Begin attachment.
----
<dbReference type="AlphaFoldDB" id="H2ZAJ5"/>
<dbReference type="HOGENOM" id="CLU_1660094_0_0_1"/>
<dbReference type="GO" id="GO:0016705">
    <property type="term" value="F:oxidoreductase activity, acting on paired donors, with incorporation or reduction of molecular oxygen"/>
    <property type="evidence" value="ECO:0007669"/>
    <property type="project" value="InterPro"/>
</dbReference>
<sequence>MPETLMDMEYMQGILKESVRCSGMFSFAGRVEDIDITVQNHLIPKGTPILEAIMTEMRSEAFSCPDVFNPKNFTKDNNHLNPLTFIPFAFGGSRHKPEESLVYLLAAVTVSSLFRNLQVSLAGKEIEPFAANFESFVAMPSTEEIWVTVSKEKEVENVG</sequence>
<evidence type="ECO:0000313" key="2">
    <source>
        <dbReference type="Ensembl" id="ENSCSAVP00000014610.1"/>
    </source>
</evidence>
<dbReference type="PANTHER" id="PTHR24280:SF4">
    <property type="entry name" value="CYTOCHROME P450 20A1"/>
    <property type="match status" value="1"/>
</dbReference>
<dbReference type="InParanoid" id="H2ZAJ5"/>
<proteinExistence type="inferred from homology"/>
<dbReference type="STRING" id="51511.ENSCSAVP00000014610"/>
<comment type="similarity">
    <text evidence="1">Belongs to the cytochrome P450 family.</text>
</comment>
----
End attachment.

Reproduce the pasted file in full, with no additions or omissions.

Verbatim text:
<dbReference type="AlphaFoldDB" id="H2ZAJ5"/>
<dbReference type="HOGENOM" id="CLU_1660094_0_0_1"/>
<dbReference type="GO" id="GO:0016705">
    <property type="term" value="F:oxidoreductase activity, acting on paired donors, with incorporation or reduction of molecular oxygen"/>
    <property type="evidence" value="ECO:0007669"/>
    <property type="project" value="InterPro"/>
</dbReference>
<sequence>MPETLMDMEYMQGILKESVRCSGMFSFAGRVEDIDITVQNHLIPKGTPILEAIMTEMRSEAFSCPDVFNPKNFTKDNNHLNPLTFIPFAFGGSRHKPEESLVYLLAAVTVSSLFRNLQVSLAGKEIEPFAANFESFVAMPSTEEIWVTVSKEKEVENVG</sequence>
<evidence type="ECO:0000313" key="2">
    <source>
        <dbReference type="Ensembl" id="ENSCSAVP00000014610.1"/>
    </source>
</evidence>
<dbReference type="PANTHER" id="PTHR24280:SF4">
    <property type="entry name" value="CYTOCHROME P450 20A1"/>
    <property type="match status" value="1"/>
</dbReference>
<dbReference type="InParanoid" id="H2ZAJ5"/>
<proteinExistence type="inferred from homology"/>
<dbReference type="STRING" id="51511.ENSCSAVP00000014610"/>
<comment type="similarity">
    <text evidence="1">Belongs to the cytochrome P450 family.</text>
</comment>